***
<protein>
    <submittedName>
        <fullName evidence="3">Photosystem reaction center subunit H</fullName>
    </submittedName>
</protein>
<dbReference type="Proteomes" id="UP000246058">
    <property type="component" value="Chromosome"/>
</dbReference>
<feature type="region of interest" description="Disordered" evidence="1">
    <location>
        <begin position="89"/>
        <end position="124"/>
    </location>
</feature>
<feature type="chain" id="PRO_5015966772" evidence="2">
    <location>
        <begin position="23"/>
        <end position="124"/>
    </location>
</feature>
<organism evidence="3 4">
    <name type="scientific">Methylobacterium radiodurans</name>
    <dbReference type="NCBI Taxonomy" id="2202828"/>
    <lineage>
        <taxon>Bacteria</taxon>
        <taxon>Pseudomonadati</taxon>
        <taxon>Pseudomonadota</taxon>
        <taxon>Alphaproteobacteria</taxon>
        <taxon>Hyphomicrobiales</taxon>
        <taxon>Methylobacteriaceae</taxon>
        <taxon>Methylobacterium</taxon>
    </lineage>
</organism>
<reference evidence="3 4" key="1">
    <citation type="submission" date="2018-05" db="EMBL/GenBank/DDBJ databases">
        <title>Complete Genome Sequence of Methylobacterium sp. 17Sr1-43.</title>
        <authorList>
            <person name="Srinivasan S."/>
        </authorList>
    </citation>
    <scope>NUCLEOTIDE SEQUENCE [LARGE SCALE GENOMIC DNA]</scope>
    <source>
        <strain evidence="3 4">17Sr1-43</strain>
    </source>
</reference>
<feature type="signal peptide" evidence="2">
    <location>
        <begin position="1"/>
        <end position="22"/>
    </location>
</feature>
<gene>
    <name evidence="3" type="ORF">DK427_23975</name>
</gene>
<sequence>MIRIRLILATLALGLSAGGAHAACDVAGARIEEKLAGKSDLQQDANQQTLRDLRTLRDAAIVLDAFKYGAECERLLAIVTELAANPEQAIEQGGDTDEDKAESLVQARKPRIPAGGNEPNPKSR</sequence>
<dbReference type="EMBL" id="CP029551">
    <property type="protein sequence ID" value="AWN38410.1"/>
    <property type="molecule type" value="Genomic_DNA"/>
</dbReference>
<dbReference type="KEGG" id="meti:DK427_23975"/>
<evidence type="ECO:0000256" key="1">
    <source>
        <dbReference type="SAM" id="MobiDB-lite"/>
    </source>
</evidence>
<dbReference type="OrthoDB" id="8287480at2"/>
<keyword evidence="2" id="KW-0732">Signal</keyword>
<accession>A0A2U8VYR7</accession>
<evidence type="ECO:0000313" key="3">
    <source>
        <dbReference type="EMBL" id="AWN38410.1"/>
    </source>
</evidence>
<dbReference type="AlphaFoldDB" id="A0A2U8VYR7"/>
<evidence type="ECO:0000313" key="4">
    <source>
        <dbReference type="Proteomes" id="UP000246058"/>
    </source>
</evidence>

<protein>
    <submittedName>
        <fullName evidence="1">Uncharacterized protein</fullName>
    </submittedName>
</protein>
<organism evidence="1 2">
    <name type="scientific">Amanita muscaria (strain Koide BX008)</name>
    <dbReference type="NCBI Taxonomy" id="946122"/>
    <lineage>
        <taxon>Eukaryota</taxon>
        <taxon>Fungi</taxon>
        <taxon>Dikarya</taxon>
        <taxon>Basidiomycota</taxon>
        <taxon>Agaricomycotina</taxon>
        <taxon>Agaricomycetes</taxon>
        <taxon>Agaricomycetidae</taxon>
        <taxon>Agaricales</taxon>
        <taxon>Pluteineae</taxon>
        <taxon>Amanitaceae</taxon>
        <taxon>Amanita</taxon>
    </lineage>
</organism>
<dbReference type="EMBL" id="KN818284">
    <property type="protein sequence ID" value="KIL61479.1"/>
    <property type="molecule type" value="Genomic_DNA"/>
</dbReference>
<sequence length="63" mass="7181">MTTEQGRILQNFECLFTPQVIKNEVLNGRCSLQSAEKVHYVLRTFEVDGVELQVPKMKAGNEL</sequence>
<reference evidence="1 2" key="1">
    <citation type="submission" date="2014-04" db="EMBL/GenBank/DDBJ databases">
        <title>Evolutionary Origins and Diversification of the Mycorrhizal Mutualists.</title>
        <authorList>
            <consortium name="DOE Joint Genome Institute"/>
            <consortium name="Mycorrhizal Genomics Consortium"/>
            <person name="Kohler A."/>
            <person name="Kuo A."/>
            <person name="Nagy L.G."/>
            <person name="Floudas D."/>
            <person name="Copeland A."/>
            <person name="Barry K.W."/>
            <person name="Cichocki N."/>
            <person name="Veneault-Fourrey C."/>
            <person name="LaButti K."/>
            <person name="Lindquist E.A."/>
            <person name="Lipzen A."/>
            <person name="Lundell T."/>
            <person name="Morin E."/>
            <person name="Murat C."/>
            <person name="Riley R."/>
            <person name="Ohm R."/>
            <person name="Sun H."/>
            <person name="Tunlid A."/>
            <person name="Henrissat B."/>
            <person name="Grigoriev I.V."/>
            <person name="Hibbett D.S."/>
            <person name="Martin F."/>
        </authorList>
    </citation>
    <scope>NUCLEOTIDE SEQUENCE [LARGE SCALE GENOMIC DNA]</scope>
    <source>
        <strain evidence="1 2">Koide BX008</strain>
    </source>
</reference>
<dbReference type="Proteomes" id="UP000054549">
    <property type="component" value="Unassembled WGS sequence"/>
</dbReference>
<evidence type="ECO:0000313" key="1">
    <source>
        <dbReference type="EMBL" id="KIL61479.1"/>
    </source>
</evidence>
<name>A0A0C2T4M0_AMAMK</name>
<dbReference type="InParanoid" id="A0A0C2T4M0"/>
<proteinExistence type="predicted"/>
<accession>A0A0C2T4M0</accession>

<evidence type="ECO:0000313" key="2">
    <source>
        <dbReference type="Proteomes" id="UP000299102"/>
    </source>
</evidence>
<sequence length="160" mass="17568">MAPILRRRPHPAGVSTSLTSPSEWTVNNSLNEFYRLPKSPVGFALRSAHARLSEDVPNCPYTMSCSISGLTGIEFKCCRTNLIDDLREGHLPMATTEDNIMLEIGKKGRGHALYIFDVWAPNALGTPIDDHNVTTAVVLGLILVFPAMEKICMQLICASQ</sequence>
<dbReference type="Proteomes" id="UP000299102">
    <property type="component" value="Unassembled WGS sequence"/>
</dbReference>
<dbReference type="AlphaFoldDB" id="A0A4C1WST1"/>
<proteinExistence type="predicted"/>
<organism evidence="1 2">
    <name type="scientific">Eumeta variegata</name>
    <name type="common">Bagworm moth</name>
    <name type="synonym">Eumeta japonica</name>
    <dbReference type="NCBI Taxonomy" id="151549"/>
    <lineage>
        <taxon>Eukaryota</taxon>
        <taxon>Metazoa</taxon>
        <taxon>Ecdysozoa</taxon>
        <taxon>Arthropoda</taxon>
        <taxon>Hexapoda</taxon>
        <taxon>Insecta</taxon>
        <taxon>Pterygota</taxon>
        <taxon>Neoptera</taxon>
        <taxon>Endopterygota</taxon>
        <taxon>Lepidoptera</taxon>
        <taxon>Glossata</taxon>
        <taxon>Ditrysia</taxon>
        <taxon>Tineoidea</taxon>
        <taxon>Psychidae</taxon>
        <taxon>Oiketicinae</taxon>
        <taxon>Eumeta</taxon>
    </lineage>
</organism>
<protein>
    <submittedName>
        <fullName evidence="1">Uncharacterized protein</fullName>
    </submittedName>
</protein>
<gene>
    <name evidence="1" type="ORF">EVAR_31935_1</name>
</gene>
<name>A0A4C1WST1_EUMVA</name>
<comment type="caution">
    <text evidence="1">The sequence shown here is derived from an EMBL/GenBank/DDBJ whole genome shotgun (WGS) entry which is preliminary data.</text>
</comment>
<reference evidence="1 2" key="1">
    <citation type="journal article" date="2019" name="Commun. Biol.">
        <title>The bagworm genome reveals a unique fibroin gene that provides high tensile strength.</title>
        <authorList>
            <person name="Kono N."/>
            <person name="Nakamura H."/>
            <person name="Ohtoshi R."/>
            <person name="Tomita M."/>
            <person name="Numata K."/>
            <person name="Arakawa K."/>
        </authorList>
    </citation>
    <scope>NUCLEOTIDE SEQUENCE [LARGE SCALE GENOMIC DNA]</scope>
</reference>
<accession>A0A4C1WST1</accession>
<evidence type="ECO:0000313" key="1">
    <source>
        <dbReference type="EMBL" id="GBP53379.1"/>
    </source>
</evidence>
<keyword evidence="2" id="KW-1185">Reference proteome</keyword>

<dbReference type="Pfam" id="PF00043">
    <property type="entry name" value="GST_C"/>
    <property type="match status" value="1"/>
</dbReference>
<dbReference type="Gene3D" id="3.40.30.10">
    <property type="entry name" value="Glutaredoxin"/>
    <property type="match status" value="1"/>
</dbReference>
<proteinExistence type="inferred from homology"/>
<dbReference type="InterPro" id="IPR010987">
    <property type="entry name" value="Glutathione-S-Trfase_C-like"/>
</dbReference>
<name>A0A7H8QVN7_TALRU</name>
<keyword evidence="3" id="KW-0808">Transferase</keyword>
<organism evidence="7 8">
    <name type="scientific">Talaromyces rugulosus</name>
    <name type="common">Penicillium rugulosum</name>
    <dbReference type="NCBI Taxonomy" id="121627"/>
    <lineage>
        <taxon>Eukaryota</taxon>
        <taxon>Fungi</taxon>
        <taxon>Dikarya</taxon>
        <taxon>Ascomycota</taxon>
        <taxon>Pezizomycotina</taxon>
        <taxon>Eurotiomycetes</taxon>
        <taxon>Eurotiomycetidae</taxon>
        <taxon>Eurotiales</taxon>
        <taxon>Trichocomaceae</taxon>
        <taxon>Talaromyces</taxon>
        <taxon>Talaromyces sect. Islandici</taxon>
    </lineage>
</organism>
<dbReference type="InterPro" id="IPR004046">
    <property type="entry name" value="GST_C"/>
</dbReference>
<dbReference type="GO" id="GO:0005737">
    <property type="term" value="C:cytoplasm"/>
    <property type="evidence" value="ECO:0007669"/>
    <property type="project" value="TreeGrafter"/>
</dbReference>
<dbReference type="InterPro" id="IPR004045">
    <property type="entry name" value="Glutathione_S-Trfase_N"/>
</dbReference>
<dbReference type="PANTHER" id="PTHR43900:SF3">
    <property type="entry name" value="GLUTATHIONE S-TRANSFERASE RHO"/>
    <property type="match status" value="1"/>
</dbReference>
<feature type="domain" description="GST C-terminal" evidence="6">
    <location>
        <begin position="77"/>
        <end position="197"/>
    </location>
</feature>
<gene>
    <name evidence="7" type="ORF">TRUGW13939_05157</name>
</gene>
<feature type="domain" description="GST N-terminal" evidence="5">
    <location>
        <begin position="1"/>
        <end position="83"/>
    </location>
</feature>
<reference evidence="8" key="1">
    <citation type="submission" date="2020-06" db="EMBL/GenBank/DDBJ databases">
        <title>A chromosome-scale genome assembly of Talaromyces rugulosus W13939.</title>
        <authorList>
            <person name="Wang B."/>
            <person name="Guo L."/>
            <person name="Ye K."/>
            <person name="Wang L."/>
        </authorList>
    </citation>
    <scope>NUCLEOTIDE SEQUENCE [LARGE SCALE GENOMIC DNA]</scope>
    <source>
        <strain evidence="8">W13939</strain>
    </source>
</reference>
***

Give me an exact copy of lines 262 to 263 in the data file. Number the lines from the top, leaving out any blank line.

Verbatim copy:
<dbReference type="InterPro" id="IPR004045">
    <property type="entry name" value="Glutathione_S-Trfase_N"/>